Location: Delhi
Posts: 180
Thanked: 131 Times
Default

Quote:
Originally Posted by sanagg1 View Post
Dear Mayjay
1. For the benefit of community could you please explain why SPM type of pollution is worse than other type(petrol emmission).
2. Why do you think a multijet diesel engine is designed for. It is not only for torque and FE but to reduce SPM to a great deal. At many point of design developement one particular petrol may be more polluting than diesel. This is evident from the fact that M-800 being phased out not meeting BS-III
3. BMW & Merc may not have a diesel portfolio but Porche does have
Cheers
1. Certainly, though i have mentioned it before. SPM are fine particles which are known to be carcinogens. By virtue of remaining suspended in the air they contribute to the haze which can be seen in most cities, forming the most visible form of pollution.
2. Yes common rail engines are better than the direct injection variety at controlling SPMs but they still produce them in sufficient quantities to be easily seen. The point is any petrol presently available is better than the corresponding diesel - if you compare a BS3 to a BS3. The Maruti 800 is said to be phased out for not being able to meet BS4, not BS3. But then it is essentially a 25 year old engine. You might also know that the present Swift DDIS engine also does not meet BS 4 and would have to be recalibrated for doing so.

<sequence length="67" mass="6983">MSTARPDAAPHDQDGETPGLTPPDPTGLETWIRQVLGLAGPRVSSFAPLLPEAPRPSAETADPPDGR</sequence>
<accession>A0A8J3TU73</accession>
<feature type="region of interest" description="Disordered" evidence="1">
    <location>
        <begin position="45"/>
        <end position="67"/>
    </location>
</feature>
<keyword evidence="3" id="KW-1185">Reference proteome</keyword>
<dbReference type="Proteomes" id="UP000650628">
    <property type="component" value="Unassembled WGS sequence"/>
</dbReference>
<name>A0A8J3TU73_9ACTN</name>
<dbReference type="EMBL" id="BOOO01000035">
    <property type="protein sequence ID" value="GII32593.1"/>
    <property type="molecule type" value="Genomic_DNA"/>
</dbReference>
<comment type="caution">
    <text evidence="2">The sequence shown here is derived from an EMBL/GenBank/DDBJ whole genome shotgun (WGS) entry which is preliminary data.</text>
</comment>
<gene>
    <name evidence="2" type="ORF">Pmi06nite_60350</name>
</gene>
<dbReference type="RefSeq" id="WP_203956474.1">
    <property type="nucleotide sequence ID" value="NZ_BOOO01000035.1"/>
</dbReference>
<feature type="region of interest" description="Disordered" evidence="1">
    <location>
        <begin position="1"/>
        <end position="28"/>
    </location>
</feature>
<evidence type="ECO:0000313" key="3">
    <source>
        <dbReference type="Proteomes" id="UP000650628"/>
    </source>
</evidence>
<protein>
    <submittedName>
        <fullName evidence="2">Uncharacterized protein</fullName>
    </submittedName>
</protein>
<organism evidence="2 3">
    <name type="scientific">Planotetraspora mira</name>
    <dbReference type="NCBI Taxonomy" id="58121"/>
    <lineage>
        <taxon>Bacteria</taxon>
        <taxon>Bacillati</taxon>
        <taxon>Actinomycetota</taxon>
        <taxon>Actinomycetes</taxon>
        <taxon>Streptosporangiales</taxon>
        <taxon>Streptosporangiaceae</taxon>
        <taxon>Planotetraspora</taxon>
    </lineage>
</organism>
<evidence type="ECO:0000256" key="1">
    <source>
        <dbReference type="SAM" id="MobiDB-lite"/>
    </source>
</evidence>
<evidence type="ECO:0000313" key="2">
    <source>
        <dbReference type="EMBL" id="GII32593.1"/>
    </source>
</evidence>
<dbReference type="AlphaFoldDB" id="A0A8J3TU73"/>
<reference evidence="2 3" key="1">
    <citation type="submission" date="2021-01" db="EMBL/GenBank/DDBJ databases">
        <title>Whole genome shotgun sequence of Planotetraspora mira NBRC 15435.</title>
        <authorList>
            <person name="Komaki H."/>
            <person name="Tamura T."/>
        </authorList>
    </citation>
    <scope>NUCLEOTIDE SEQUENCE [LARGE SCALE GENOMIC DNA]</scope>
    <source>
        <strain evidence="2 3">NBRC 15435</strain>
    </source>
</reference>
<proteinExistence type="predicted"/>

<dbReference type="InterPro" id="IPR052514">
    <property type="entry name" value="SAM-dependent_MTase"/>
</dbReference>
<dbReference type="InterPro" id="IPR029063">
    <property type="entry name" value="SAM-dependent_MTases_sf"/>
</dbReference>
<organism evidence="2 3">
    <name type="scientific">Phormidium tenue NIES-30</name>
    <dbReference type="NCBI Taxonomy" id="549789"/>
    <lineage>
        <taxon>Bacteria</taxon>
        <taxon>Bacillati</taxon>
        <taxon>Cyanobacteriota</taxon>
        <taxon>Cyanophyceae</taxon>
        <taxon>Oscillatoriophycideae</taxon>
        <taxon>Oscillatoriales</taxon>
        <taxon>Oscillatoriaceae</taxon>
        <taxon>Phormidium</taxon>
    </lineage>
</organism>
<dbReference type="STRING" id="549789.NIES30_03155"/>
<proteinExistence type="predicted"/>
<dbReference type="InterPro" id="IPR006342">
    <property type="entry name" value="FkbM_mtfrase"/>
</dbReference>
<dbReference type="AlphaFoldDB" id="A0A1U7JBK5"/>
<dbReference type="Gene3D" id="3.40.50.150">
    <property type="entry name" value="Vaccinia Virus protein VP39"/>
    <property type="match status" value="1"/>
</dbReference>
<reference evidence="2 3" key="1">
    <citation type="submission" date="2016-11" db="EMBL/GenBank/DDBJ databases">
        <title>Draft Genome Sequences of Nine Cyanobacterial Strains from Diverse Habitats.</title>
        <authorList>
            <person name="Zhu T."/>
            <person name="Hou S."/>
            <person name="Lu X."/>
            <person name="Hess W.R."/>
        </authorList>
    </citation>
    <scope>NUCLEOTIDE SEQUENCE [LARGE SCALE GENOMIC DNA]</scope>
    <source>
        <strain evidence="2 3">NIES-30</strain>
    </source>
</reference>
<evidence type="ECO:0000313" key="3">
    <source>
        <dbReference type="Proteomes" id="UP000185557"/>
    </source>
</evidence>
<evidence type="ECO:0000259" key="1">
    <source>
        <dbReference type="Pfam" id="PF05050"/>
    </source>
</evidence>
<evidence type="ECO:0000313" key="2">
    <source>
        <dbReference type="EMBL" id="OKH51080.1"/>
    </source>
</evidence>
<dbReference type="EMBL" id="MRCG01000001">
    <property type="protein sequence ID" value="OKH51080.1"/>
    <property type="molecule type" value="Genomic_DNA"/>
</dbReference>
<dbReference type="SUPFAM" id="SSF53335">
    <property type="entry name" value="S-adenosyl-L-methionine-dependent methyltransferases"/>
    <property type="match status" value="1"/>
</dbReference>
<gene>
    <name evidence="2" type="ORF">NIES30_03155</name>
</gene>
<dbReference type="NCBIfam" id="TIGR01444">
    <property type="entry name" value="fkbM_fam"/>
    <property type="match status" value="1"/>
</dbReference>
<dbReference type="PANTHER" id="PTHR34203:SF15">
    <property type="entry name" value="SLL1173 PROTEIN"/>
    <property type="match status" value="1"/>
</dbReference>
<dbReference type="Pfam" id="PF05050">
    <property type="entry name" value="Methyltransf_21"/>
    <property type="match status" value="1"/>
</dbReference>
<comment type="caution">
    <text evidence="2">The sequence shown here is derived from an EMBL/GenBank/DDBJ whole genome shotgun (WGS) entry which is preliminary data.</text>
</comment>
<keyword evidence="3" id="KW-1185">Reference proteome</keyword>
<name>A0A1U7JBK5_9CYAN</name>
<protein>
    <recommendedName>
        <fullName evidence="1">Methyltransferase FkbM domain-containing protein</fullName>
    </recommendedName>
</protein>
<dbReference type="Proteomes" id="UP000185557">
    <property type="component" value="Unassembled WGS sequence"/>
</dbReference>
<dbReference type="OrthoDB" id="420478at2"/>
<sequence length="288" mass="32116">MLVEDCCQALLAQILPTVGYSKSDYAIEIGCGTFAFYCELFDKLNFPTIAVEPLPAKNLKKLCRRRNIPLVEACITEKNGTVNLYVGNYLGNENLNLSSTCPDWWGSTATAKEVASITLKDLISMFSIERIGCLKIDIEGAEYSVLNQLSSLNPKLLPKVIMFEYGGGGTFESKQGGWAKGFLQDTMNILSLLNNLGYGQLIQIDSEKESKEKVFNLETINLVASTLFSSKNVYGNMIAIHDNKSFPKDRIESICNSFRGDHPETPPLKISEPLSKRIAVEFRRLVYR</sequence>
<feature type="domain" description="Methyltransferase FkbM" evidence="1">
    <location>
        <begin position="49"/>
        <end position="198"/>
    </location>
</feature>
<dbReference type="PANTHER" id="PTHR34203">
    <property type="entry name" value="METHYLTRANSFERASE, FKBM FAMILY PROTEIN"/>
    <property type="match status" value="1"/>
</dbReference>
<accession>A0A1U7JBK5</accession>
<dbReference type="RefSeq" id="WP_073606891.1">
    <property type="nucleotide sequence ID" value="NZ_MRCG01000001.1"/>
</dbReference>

3. BMW and Merc both sell diesels

Last edited by mayjay : 27th July 2009 at 00:46.
mayjay is offline   Reply With Quote
Old 27th July 2009, 06:53   #23
BHPian
 
sanagg1's Avatar
 
Join Date: Apr 2009
Location: HIMALYAS
Posts: 274
Thanked: 2 Times
Default

Quote:
Originally Posted by mayjay View Post
1. Certainly, though i have mentioned it before. SPM are fine particles which are known to be carcinogens. By virtue of remaining suspended in the air they contribute to the haze which can be seen in most cities, forming the most visible form of pollution.
Just thinking loud
Is it not possible to put a filter kind of a thing in exhaust to get rid of SPM ?
sanagg1 is offline   Reply With Quote
Old 31st July 2009, 11:01   #24
Senior - BHPian
 
devarshi84's Avatar
 
Join Date: Jun 2005
Location: Ahmedabad - Tor
Posts: 3,996
Thanked: 118 Times
Default

Isnt this the job of a catalytic converter? I maybe wrong.
devarshi84 is offline   Reply With Quote
Old 31st July 2009, 11:57   #25
Senior - BHPian
 
ashthedivx's Avatar
 
Join Date: Feb 2007
Location: Delhi
Posts: 1,351
Thanked: 22 Times
Default

CNG is indeed a wise man fuel, only clunch is the availability which should be normalize in future.

Quote:
Originally Posted by devarshi84 View Post